Oliver’s poem continues…

 Meanwhile, the world goes on.
Meanwhile the sun and the clear pebbles of the rain
are moving across the landscapes,
over the prairies and the deep trees,
the mountains and the rivers.
Meanwhile the wild geese, high in the clean blue air,
are heading home again.

The Geese are doing what geese do…heading home….the word goes on…creation in all it’s goodness, despite the darkest valleys continue on….and the wild geese head home just as we head home….into God’s home…which for the psalmist is not the eternal home of heaven, but right here in this life….where God prepares a table and anoints our head with oil, which was a custom of the times…a host would anoint his guests with oil to refresh them after a long journey, like that of geese, being who they were created to be, or us, journeying through valleys, only to find ourselves home again….not as sheep on a pasture, but as human beings, belonging to God and Christ. A table prepared for us…a table…the Hebrew word Shulchan is not just any table, it’s a feast, a kingly extravagant banquet….And Palestinian shepherds were known to travel ahead of their sheep to prepare a resting place…Surely goodness goes ahead of us… for us to be led into….

and then this… this verse…in the presence of enemies…because this goodness is surely so good, that even enemies can’t touch us…even the worst among us, those we can’t stand to sit with, to think about, at Christ’s table we feast together. And if you’re thinking, I’m pretty sure I don’t think I have any enemies, may I suggest we also have the enemies we create in our heads…ones of worry and anxiety, enemies of fear that ruminate and paralyze us, keeping us from trusting….am I good enough?? kind enough…loving enough? did I offend…? Did I do it right? will they no longer love me, will they fire me, did I screw it all up?

You don’t have to be good….you are already good….all we have to do is follow our shepherd into discovering all that is good…

Oliver poems end this way….

Whoever you are, no matter how lonely,
the world offers itself to your imagination,
calls to you like the wild geese, harsh and exciting --
over and over announcing your place
in the family of things.

We are the family of things….we are not one lone sheep, but part of a flock…of a community….That word, community came up more often than any other word in our St Luke Vision discussions, around what we value most… Community…But this isn’t our community to create…we just discover it. Christ has already created it. 

Christ's community is open to those who are marginalized and sick.  Christ’s community is open to tax collectors and sinners, women, and Samaritans… Christ’s community welcomes the “other” not because we are trying to be good, but because HE is good, and we follow the Good Shepherd….by example, we follow by keeping the doors open, the doors to the church, but also the doors to our hearts…which were born good…Surely goodness…..and mercy….mercy is that gift of forgiveness because we don’t always get it right. And thank God for that….that’s just part of who we are; we fall down, we admit it and God gets us up again…We are good and we mess up.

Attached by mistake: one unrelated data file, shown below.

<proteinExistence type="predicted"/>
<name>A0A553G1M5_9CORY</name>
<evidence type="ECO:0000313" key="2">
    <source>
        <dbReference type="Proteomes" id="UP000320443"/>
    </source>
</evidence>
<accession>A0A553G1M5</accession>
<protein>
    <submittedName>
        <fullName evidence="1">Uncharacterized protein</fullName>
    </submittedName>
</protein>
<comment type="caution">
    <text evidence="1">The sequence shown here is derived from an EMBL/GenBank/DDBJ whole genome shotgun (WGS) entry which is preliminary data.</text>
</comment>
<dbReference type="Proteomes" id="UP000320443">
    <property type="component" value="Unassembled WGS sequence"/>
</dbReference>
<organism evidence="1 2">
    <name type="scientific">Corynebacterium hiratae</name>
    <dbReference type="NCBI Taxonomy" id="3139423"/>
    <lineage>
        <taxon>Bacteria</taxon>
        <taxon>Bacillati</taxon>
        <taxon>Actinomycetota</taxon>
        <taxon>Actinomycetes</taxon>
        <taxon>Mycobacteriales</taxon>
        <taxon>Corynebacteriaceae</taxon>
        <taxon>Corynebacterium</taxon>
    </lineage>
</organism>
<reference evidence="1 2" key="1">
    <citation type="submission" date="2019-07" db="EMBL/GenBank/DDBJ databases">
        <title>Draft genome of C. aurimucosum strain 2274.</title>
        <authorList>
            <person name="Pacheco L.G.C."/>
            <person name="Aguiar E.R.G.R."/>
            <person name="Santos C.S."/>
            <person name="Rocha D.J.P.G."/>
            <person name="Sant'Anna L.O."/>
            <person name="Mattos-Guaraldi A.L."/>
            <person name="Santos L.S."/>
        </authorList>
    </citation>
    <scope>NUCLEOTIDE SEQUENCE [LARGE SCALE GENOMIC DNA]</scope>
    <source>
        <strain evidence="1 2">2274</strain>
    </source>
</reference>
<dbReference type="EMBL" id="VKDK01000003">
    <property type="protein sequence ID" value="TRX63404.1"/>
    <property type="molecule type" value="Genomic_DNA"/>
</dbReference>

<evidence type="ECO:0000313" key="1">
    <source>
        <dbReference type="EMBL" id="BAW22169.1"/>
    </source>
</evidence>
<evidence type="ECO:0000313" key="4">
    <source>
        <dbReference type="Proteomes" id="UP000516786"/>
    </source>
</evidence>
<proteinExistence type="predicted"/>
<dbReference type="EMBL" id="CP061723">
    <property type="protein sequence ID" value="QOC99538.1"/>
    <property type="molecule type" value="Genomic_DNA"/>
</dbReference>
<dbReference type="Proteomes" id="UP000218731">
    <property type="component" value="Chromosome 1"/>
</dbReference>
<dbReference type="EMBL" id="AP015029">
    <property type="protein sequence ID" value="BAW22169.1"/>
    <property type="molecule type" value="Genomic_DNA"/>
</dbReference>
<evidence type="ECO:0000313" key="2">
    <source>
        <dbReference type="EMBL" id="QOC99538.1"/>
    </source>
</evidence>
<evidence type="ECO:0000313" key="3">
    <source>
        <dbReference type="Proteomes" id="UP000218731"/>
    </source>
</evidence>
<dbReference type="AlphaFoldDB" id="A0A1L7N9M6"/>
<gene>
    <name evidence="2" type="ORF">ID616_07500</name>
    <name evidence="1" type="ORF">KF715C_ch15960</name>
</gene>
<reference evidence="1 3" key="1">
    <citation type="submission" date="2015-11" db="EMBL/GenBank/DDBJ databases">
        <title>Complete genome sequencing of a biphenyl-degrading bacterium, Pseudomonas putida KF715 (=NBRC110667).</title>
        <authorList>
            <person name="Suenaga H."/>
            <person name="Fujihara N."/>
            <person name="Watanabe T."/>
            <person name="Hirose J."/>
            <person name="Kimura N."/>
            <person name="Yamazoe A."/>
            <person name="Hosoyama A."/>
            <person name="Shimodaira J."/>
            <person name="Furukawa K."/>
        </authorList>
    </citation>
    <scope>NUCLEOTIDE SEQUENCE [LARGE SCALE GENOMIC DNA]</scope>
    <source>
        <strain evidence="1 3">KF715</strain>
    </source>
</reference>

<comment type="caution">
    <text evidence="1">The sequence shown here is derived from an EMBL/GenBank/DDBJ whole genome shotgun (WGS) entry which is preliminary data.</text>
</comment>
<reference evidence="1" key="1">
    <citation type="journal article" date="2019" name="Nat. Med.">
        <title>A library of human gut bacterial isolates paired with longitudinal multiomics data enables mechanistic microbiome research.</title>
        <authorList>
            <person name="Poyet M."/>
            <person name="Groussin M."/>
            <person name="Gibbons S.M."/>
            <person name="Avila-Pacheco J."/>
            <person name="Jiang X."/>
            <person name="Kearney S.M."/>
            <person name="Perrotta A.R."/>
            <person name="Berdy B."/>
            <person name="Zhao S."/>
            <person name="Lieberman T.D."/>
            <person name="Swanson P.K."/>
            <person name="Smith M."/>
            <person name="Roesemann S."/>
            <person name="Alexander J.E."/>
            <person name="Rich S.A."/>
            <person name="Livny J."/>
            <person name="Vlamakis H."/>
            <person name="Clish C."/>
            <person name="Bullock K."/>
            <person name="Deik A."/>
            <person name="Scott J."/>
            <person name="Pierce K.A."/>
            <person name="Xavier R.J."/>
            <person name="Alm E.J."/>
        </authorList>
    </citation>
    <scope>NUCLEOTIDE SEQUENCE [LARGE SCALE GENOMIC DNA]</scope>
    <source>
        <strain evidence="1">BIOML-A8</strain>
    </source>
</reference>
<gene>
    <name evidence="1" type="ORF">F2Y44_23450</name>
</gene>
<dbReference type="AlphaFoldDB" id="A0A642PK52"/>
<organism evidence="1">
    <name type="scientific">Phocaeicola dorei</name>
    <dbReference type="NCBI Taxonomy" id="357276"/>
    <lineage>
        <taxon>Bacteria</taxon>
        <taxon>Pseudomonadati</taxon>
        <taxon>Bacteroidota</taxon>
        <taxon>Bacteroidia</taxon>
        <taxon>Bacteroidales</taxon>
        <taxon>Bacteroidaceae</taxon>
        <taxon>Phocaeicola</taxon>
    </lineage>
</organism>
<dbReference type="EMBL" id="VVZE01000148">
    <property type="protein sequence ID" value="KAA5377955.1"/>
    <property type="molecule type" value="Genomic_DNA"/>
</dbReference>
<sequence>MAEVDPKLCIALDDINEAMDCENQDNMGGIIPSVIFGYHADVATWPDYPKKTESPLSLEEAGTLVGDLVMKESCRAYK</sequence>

Goodness before us, Goodness and mercy after us…You are exactly who you were created to be….you, me, we are good…you don’t have to be good….you just have to follow and be led into discovering exactly you were created be….A sheep belonging to the good shepherd….

God gave me a lot this week, excellent readings, radio moments, and also the Friday mornings women’s group, which is a huge weekly gift for those who attend, and the doors are open. Almost every Friday, 4 or 5 women get together to be led. To be led by a reading, to be led into to silence, to be led into prayer by God. To share in a community where God is leading us.

This week, Babette shared this reading-

John O'Donohue's, To Bless The Space Between Us, Chapter 3-Thresholds:

"Though we know one another names and recognize one another's faces, we never know what destiny shapes each life. The script of individual destiny is secret; it is hidden behind and beneath the sequence of happenings that is continually unfolding for us. Each life is a mystery that is never finally available to the mind's light or questions. That we are here is a huge affirmation; somehow life needed us and wanted us to be. To sense and trust this primeval acceptance can open a vast spring of trust within the heart. It can free us into a natural courage that casts out fear and opens up our lives to become voyages of discovery, creativity, and compassion. No threshold need be a threat, but rather an invitation and a promise. Whatever comes, the great sacrament of life will remain faithful to us, blessing us always with visible signs of invisible grace. We merely need to trust.”

The Lord is my shepherd….Surely goodness and mercy shall follow me all the days of my life….

We merely need to trust.


[1] Feasting On the Word; Nancy R Blakely

[2] Abraham Heschel, God in Search of Man; A philosophy of Judaism. 1955

[3] Feasting on the Word, Gary V Simpson